The survey will provide the information necessary to estimate the cost of extending preservation to those deferred members. The provision of adequate and timely information is a vital element in enabling the Pensions Board to monitor compliance of national pension schemes. I call on the industry to continue to co-operate fully and transparently with the Pensions Board and to provide it with full information. If this is not forthcoming, and I have no reason to believe it will not be, there will be many other opportunities in the context of action on foot of the Green Paper to introduce the kind of amendment the Senator wishes to put through today. This would be a better time in which to do this.
I formally say to the industry that it should continue full co-operation. I have no reason to believe it will not do so, but I and, I am sure, any Minister would not hesitate to introduce this section if it were required because it is Government policy and the policy of, I am sure, of both Houses that the industry co-operates 100% with the board and that members of the public, especially Members of the Houses of the Oireachtas, who seek any information will receive it. I am not privy to the detail other than what was read out by the Senator.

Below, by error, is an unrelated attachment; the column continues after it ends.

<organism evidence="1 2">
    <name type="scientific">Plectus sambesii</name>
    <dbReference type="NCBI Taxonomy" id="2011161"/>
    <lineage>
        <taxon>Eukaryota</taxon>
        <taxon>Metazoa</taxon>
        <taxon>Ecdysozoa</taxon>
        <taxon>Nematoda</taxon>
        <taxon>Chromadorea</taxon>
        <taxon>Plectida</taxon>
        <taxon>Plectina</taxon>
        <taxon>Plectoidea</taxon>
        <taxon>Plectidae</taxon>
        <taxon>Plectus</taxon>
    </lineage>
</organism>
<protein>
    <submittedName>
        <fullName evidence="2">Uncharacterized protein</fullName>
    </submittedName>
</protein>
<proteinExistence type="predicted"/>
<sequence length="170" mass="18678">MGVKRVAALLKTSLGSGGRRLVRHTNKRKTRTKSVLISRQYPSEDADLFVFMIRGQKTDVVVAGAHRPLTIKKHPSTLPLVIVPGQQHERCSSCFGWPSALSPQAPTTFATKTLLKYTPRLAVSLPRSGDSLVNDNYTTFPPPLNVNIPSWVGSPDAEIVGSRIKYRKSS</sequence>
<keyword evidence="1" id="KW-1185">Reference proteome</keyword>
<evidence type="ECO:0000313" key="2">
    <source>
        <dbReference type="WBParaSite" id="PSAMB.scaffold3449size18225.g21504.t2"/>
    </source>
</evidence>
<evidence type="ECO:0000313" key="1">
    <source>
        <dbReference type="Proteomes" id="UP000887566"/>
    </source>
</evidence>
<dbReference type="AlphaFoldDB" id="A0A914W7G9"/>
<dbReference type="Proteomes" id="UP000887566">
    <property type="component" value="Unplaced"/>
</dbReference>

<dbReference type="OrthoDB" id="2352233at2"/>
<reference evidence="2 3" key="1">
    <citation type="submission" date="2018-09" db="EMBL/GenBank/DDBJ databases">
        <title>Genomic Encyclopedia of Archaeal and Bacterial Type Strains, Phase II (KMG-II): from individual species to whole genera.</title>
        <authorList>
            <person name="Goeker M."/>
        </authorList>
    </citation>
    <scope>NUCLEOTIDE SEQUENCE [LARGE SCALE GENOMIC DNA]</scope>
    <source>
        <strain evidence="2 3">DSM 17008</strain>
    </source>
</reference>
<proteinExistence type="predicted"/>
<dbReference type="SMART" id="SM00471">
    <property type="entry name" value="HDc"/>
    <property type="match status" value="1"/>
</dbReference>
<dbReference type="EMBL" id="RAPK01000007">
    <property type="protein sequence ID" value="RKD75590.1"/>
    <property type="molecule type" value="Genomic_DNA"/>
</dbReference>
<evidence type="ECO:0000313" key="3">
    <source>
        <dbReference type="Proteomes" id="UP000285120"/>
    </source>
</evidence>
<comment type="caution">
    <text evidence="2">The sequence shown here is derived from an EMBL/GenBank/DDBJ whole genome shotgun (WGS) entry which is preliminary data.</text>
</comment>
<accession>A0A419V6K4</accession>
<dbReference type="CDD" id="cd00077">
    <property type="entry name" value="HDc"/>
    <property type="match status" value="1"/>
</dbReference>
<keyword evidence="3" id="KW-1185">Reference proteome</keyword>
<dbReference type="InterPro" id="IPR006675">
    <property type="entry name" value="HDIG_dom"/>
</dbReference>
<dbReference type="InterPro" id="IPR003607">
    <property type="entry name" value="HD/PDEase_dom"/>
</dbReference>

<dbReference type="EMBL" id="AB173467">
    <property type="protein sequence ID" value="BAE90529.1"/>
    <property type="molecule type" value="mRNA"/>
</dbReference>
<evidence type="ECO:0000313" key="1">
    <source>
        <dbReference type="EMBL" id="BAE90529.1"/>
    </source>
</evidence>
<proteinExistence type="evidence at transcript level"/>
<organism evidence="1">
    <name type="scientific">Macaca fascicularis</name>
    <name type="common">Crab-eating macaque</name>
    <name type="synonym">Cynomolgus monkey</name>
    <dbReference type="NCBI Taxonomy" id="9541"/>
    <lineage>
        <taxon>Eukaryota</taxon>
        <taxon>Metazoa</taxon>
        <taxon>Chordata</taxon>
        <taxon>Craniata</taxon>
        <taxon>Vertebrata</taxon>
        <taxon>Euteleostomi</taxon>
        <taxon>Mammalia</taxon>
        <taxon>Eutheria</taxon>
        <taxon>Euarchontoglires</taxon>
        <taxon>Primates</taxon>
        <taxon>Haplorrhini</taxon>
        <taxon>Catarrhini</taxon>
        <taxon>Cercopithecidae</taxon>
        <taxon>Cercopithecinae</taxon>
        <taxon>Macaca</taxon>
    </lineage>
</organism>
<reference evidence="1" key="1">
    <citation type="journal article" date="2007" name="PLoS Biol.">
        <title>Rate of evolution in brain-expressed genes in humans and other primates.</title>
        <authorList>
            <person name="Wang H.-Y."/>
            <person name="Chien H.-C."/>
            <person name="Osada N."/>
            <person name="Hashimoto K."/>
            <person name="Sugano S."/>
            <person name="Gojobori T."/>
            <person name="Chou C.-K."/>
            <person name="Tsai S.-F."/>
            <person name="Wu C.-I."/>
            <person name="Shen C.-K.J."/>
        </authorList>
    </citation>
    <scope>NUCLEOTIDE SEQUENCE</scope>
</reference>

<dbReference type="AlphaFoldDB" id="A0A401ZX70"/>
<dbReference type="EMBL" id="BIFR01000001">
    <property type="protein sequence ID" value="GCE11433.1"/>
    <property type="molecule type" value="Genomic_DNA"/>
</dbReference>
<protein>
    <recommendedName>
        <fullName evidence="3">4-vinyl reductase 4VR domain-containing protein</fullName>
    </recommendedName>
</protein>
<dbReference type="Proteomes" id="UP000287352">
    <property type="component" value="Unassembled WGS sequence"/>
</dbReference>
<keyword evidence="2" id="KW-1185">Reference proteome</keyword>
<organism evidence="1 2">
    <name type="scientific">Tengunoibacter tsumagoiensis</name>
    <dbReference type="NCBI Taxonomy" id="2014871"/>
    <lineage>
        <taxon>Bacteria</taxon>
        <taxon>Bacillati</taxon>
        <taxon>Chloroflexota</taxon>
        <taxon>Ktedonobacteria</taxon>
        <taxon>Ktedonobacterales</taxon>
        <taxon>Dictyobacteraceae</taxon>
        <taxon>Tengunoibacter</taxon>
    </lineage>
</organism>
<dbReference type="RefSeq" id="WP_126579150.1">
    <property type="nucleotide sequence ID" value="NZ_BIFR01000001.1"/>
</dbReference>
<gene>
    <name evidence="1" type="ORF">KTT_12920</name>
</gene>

It is incumbent on any State board, particularly a regulator, to treat Members of the Houses of the Oireachtas with full respect and dignity and supply whatever information they are legally permitted to supply. I do not have any great knowledge of other aspects of the Senator's dealings with the particular board, other than that which was read out by the Senator, but Members of the Houses of the Oireachtas must be treated very respectfully and the information must be given. I am not suggesting that this did not happen. I am making a general statement with regard to Members of both Houses. We are honoured to be public representatives and, as such, State agencies have a special duty to supply in a timely fashion information we require to enable us to do our work. Obviously, this must take place within the confines of the law dealt with by the particular State board.